Video game retailer GameStop (NYSE:GME) has been experiencing breathtaking volatility throughout the month, particularly yesterday when the stock was up as much as 145% before dipping into the red by 6% and finishing out the day up 18%. Trading on the stock was halted 9 times throughout the day due to volatility.

Much of the recent activity has been attributed to WallStreetBets, a growing community of retail traders on Reddit. The bullish thesis is that Chewy co-founder Ryan Cohen, who has accumulated a significant stake in GameStop as an activist investor and secured a seat on the board of directors, will be able to help engineer a turnaround and accelerate the company's digital transformation.

GME Chart

GME data by YCharts

Much has also been written about a massive short squeeze, where short sellers scramble to buy shares to close out their positions. That pushes the price higher, which can cause other shorts to bail on their positions, creating a cycle of intense buying pressure. With short interest of around 140% (since shares can be loaned out multiple times), conditions were primed for a historic squeeze. But that isn't the only type of squeeze that's been driving unprecedented volatility.

Speaking Greek

In addition to trading activity for the underlying stock, there has also been a surge in options activity. For example, Bloomberg reports that there were a record 913,000 call options traded on Friday, well above the open interest (the total number of contracts that existed as of the previous day) of approximately 400,000. Here's how options volumes are contributing to the enormous moves.

When an investor buys an options contract, it is typically from a market maker whose role in the market is to provide liquidity. Market makers stand ready to buy and sell all sorts of securities with the goal of profiting off the bid/ask spread. But since options are leveraged derivatives, market makers are potentially exposed to incredible levels of risk. In order to mitigate this directional risk, market makers hedge their options positions by trading in the underlying stock.

Top view of a person holding a video game controller

Image source: Getty Images.

Options traders should be familiar with the Greeks, which measure the impact of different factors on pricing. I'll only discuss the two that are most relevant here: delta and gamma. Delta ranges from 0 to 1 and represents the expected change in the options price if the underlying stock moves by $1. At-the-money (ATM) options will tend to have a delta of around 0.50, and delta approaches 1 as the option moves deeper in-the-money (ITM). Gamma estimates the change in delta if the stock moves by $1, effectively measuring the acceleration of delta as the option gets closer to ITM. Gamma is highest for ATM options.

Another way to interpret delta is that it loosely represents how many shares of stock the option contract will behave like. Since an options contract represents 100 shares, having a call with a delta of 0.50 would be similar to owning 50 shares -- either position would gain $50 if the underlying stock increased by $1.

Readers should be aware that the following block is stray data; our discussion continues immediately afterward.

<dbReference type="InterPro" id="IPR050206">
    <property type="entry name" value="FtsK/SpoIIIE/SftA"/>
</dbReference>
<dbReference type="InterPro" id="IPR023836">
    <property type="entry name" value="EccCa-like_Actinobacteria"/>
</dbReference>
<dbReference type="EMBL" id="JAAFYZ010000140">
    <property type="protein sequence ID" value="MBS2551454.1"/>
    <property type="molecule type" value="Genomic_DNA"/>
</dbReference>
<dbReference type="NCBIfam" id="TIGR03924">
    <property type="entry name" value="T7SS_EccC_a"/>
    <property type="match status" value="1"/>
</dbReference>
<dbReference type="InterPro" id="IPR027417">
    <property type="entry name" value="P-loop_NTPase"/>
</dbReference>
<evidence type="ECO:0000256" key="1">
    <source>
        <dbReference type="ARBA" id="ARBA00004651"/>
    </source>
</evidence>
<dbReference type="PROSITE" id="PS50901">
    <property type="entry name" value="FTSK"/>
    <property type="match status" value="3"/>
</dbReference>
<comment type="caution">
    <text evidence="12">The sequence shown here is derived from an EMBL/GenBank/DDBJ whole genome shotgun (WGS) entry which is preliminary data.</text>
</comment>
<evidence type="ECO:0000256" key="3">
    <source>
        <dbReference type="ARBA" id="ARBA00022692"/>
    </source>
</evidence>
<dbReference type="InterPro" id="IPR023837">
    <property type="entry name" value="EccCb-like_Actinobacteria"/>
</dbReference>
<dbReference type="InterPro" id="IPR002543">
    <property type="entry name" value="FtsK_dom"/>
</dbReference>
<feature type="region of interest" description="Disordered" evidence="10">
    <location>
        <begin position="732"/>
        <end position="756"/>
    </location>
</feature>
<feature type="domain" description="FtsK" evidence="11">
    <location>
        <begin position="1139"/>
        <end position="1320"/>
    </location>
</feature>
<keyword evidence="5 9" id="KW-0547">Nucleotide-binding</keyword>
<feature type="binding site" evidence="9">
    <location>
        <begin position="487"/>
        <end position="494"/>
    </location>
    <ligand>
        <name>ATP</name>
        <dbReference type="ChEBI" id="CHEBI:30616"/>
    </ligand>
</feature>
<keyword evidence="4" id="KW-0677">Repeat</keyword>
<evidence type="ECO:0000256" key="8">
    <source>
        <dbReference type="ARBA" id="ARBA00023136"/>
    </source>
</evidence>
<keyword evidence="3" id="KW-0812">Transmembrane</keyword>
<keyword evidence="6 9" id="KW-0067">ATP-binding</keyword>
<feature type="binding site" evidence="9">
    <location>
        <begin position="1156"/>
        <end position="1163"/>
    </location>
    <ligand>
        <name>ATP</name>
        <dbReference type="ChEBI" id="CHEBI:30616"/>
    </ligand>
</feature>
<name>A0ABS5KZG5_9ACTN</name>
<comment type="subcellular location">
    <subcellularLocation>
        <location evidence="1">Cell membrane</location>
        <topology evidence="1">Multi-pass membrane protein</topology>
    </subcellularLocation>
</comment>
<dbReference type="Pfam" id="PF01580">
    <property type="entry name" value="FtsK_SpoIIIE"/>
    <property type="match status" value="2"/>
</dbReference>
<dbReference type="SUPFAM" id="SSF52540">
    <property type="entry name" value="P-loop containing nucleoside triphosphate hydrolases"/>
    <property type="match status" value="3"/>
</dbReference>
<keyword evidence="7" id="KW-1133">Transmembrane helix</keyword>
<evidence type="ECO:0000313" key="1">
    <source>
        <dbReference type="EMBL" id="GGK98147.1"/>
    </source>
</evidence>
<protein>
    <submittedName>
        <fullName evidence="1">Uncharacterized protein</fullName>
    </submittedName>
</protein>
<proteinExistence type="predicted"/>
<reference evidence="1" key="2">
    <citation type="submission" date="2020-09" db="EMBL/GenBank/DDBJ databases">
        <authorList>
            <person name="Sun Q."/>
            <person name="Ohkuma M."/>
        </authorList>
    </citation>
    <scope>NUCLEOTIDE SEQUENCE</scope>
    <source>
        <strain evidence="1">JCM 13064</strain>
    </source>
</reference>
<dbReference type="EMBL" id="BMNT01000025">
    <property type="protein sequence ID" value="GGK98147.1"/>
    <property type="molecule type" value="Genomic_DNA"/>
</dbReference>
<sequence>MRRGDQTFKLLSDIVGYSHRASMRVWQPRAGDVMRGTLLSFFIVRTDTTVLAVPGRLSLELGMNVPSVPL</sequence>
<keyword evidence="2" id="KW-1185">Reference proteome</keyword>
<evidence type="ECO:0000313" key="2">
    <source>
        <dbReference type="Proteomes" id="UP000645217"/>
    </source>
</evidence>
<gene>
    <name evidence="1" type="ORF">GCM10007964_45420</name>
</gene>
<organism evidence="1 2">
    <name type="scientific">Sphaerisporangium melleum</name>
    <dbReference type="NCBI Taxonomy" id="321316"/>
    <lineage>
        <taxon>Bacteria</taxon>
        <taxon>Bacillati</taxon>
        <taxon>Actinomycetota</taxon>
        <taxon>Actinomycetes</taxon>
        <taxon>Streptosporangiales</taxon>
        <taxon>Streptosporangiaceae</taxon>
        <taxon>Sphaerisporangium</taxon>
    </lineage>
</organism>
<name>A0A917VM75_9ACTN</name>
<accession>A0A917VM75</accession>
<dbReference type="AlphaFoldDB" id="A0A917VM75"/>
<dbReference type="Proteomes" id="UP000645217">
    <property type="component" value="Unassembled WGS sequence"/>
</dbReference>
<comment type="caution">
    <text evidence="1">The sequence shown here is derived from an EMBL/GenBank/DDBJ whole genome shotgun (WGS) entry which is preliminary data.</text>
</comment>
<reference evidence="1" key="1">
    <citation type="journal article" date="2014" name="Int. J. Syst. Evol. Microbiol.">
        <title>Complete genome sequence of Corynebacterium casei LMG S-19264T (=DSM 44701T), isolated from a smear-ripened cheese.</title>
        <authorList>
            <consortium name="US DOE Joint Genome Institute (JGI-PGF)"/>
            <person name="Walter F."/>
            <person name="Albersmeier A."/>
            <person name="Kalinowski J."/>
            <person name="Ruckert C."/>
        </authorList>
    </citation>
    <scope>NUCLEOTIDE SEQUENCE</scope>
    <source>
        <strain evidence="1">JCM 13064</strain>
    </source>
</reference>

For example, if an investor buys an ATM call contract from a market maker, that market maker is now short 1 contract and has a position of negative 0.50 delta. To hedge that risk, the market maker will typically go and purchase 50 shares of the underlying stock. If the stock continues to rise, the market maker's delta position also becomes increasingly negative at a faster rate due to gamma, requiring more buying, which pushes the stock even higher still, and so forth. This phenomenon is known as a gamma squeeze and the feedback loop resembles a regular short squeeze.

Gamma squeezes can be particularly potent when investors are purchasing a high volume of out-of-the-money (OTM) contracts, which WallStreetBets traders are doing en masse. If the stock begins to rise to approach the strike price, that is when the delta acceleration (measured by gamma) is the strongest.

Two simultaneous squeezes

Options market makers have large portfolios that consist of various types of contracts at different strike prices and expirations. They will usually aggregate their combined delta across all options positions while trading the underlying stock in an effort to keep their overall delta as close to 0 as possible. Market makers are not especially interested in making directional bets on where a stock might go. This is a dynamic process called delta hedging that requires constant adjustment.

Back to GameStop. The roller coaster that we're witnessing is a combination of all of these factors: A bullish fundamental thesis has created a significant influx of interest from retail traders, which has caused a short squeeze and gamma squeeze to occur simultaneously.

This article represents the opinion of the writer, who may disagree with the “official” recommendation position of a Motley Fool premium advisory service. We’re motley! Questioning an investing thesis -- even one of our own -- helps us all think critically about investing and make decisions that help us become smarter, happier, and richer.